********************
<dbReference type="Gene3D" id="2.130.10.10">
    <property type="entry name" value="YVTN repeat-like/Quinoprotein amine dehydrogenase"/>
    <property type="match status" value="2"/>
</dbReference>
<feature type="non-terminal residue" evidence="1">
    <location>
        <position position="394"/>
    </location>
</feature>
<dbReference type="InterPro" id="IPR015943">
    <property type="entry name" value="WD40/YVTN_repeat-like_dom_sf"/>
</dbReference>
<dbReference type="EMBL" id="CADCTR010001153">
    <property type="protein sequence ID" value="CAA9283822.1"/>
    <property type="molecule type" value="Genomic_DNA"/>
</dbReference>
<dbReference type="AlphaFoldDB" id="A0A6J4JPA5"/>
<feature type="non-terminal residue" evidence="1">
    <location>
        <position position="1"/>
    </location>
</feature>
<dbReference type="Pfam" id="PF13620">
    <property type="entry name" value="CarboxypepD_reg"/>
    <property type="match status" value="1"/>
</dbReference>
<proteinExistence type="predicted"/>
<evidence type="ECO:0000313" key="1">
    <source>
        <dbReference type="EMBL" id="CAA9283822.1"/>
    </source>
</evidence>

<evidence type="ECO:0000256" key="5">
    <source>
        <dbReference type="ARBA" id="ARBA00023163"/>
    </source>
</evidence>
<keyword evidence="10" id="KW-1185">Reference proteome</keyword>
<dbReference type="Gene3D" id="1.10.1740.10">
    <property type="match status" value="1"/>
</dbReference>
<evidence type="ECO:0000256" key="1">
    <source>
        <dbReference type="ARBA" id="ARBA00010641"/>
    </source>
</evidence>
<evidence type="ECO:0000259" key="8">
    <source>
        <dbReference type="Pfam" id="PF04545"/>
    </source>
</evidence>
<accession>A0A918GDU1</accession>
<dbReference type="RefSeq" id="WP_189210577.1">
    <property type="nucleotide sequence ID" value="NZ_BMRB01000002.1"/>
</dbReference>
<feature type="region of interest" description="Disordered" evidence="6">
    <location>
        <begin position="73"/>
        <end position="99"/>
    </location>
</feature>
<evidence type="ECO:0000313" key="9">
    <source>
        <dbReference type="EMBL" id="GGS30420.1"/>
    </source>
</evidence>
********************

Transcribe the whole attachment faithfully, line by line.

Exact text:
<dbReference type="Gene3D" id="2.130.10.10">
    <property type="entry name" value="YVTN repeat-like/Quinoprotein amine dehydrogenase"/>
    <property type="match status" value="2"/>
</dbReference>
<feature type="non-terminal residue" evidence="1">
    <location>
        <position position="394"/>
    </location>
</feature>
<dbReference type="InterPro" id="IPR015943">
    <property type="entry name" value="WD40/YVTN_repeat-like_dom_sf"/>
</dbReference>
<dbReference type="EMBL" id="CADCTR010001153">
    <property type="protein sequence ID" value="CAA9283822.1"/>
    <property type="molecule type" value="Genomic_DNA"/>
</dbReference>
<dbReference type="AlphaFoldDB" id="A0A6J4JPA5"/>
<feature type="non-terminal residue" evidence="1">
    <location>
        <position position="1"/>
    </location>
</feature>
<dbReference type="Pfam" id="PF13620">
    <property type="entry name" value="CarboxypepD_reg"/>
    <property type="match status" value="1"/>
</dbReference>
<proteinExistence type="predicted"/>
<evidence type="ECO:0000313" key="1">
    <source>
        <dbReference type="EMBL" id="CAA9283822.1"/>
    </source>
</evidence>

<evidence type="ECO:0000256" key="5">
    <source>
        <dbReference type="ARBA" id="ARBA00023163"/>
    </source>
</evidence>
<keyword evidence="10" id="KW-1185">Reference proteome</keyword>
<dbReference type="Gene3D" id="1.10.1740.10">
    <property type="match status" value="1"/>
</dbReference>
<evidence type="ECO:0000256" key="1">
    <source>
        <dbReference type="ARBA" id="ARBA00010641"/>
    </source>
</evidence>
<evidence type="ECO:0000259" key="8">
    <source>
        <dbReference type="Pfam" id="PF04545"/>
    </source>
</evidence>
<accession>A0A918GDU1</accession>
<dbReference type="RefSeq" id="WP_189210577.1">
    <property type="nucleotide sequence ID" value="NZ_BMRB01000002.1"/>
</dbReference>
<feature type="region of interest" description="Disordered" evidence="6">
    <location>
        <begin position="73"/>
        <end position="99"/>
    </location>
</feature>
<evidence type="ECO:0000313" key="9">
    <source>
        <dbReference type="EMBL" id="GGS30420.1"/>
    </source>
</evidence>